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ACSA enrollment jump brings millions, but deficit remains; charters extended

One hundred and seventeen additional students enrolled at Algiers Charter Schools Association campuses this year, leading to a budget revision and an additional $2.1 million in revenues based on the state’s per-pupil funding formula.

But additional students mean extra costs. That leaves an anticipated net revenue gain of  $858,000 — not enough to offset a $3 million deficit.

During Thursday night’s board meeting several committees reported on plans to update the schools’ technology in preparation for curriculum adjustments aligned with more rigorous Common Core standards. The board approved two contracts totaling $224,000 for technology at McDonogh 32 Literacy Charter School and the school support center.

Chief financial officer Charlie Mackles said he expects to recover 90 percent of those costs through federal E-Rate reimbursements, though processing was stalled when Congress shut down the federal government during last fall’s budget squabble.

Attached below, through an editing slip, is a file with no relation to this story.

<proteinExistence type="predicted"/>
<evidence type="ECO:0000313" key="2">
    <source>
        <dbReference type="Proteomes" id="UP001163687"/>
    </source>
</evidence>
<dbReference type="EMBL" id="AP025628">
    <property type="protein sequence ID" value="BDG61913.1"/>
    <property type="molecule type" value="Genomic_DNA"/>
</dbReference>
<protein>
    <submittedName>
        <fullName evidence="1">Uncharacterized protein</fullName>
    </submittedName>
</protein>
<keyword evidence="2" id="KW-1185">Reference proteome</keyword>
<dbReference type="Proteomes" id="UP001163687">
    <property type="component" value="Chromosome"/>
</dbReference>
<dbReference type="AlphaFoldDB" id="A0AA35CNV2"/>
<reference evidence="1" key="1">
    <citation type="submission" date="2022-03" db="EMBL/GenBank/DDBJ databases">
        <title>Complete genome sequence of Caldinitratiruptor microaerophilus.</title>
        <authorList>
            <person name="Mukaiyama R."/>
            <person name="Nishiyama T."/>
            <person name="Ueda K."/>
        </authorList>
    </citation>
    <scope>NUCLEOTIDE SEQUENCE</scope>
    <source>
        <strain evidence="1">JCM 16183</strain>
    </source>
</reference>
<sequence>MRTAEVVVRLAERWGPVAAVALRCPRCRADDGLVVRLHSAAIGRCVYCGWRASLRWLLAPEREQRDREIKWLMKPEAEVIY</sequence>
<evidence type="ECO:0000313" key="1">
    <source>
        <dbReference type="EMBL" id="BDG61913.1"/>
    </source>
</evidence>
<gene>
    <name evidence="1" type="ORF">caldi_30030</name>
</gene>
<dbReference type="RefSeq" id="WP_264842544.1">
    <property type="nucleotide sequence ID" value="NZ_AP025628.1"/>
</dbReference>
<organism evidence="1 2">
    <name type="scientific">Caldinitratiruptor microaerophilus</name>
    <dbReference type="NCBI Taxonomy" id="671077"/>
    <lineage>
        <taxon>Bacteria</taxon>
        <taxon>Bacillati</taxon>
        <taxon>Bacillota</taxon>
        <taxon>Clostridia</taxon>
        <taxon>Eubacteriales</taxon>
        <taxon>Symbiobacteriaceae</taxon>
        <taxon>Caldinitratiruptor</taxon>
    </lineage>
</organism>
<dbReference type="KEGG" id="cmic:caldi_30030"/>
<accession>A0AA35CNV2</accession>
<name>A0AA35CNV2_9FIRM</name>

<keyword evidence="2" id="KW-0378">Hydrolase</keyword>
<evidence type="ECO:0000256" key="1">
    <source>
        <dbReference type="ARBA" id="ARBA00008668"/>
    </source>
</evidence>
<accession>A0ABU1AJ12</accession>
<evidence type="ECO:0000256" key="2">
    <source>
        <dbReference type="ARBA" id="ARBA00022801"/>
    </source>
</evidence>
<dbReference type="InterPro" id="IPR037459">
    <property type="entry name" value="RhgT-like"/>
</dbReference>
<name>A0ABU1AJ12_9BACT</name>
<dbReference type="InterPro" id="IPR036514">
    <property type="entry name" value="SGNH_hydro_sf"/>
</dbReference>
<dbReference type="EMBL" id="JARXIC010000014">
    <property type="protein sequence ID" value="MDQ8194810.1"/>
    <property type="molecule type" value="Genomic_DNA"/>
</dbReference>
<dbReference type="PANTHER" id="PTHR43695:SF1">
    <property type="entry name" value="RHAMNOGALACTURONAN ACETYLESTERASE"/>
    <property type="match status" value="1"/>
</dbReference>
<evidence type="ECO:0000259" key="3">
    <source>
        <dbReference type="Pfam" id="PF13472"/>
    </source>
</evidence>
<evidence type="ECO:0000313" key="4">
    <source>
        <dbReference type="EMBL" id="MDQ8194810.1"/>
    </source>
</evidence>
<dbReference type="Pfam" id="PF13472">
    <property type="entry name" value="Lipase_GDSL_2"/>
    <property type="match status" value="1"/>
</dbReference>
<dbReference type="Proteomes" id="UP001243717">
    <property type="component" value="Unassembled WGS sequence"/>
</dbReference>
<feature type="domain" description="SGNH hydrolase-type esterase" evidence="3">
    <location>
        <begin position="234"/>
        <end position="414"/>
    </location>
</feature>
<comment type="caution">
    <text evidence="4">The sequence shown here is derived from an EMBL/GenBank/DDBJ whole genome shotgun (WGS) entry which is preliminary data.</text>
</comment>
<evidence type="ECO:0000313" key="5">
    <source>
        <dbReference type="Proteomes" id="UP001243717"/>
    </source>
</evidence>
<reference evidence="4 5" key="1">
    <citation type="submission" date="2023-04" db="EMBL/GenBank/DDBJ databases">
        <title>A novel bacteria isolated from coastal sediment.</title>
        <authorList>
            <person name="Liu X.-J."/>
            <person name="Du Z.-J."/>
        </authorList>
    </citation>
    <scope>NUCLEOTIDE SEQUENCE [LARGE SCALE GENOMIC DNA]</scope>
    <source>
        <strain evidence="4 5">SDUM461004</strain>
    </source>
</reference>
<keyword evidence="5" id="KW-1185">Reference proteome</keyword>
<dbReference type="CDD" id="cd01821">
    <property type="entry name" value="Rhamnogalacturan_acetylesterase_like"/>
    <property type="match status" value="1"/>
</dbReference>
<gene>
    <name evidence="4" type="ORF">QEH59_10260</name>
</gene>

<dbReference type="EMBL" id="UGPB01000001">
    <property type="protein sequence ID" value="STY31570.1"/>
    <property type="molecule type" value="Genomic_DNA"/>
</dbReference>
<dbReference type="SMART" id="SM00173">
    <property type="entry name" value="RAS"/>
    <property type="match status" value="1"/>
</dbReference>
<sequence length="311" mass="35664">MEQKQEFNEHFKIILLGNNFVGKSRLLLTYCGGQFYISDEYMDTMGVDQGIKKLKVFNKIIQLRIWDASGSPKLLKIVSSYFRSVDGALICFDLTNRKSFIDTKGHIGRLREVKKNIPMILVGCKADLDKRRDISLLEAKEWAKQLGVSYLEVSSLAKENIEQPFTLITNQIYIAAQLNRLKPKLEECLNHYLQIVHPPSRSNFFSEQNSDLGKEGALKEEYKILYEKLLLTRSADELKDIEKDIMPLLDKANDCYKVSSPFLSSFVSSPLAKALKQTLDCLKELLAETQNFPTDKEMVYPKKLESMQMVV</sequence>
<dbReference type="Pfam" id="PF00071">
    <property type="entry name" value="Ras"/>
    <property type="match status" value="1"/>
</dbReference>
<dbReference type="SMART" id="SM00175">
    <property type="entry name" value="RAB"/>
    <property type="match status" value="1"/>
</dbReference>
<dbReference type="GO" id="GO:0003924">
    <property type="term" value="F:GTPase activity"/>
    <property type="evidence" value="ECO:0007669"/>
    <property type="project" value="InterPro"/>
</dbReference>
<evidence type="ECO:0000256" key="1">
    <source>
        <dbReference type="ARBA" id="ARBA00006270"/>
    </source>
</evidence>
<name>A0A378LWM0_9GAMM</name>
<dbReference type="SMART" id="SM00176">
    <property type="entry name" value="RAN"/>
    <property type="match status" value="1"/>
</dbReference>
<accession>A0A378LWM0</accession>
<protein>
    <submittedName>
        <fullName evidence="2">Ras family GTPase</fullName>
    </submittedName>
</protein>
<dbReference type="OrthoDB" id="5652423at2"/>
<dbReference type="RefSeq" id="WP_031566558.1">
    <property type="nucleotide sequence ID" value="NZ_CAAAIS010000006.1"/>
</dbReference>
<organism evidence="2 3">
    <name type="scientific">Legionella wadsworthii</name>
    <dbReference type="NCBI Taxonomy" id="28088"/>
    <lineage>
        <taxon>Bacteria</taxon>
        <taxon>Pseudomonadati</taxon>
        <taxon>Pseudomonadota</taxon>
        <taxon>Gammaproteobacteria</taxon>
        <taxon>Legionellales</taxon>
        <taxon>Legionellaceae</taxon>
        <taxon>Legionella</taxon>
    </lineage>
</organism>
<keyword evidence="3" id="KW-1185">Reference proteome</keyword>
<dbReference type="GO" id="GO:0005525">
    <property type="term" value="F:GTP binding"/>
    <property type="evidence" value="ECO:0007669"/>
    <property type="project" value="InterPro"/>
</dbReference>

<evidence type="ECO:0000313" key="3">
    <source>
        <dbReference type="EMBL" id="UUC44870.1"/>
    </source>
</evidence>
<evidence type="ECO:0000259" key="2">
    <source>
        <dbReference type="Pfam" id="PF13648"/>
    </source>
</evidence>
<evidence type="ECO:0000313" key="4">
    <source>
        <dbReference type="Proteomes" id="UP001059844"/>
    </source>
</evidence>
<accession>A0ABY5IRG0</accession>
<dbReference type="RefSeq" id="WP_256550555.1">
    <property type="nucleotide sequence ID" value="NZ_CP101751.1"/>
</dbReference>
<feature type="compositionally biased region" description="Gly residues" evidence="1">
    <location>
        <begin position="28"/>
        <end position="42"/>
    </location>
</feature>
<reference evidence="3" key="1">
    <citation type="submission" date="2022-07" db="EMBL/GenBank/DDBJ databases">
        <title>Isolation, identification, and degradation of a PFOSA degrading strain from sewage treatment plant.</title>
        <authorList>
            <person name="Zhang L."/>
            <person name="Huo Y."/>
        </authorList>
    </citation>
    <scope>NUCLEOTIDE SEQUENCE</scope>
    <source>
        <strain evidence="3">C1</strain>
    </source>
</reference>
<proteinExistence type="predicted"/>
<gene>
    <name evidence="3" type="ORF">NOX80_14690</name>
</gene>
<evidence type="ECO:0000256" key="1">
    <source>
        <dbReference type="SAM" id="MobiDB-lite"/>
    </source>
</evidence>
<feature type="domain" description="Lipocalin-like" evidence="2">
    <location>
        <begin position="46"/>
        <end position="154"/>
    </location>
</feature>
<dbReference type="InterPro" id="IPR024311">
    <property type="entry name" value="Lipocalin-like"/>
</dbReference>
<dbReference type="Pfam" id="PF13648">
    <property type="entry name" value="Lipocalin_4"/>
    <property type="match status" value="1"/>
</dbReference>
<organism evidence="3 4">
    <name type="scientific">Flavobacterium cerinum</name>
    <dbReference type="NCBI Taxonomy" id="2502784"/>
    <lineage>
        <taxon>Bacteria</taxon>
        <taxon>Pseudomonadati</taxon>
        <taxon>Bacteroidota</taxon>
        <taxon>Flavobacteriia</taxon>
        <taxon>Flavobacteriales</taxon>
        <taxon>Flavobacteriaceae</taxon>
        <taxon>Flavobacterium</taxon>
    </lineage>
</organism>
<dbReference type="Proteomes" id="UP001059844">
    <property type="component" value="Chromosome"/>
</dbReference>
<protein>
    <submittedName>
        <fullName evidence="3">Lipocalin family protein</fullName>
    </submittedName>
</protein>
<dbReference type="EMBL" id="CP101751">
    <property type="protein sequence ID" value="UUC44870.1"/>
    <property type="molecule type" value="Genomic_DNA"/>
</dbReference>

Facilities committee chair John Edwards reported that electrical and bandwidth issues at all schools will be addressed.

Board member D’Juan Hernandez reported progress in the effort to rebuild Martin Behrman Charter School Academy of Creative Arts and Sciences on an Opelousas Avenue lot that falls under an environmental covenant limiting construction for many years. Hernandez said the cost of removing the covenant ranges from $50,000 to $100,000, but the railroad company that previously owned the land, the Recovery School District, and the current owner are working toward an agreement that will let construction proceed. He also noted that ACSA has spoken with state Rep. Walt Leger about amending legislation to extend a June deadline on the project.

CEO Adrian Morgan said the charter management group has received its first round of charter renewals from the state. That assures ACSA at least another five years running William J. Fischer Accelerated Academy and McDonogh 32 and another 10 years with L.B. Landry/O. Perry Walker College and Career Preparatory High School.

Algiers Technology Academy teacher Sandradee Gray asked how the board planned to heat her school during an anticipated bout of frigid weather. Tess Bradford, the chief operations officer, said the problem was being addressed and that the furnace would be checked before students arrived. She described the system as “not adequate” for the building.

Edwards said the facilities committee would take immediate action to ensure the furnace issue was addressed.

Board members Hernandez, Edwards, Joseph Hugg, Colin Brooks, and James Henderson attended the meeting held in the Algiers Technology Academy auditorium.

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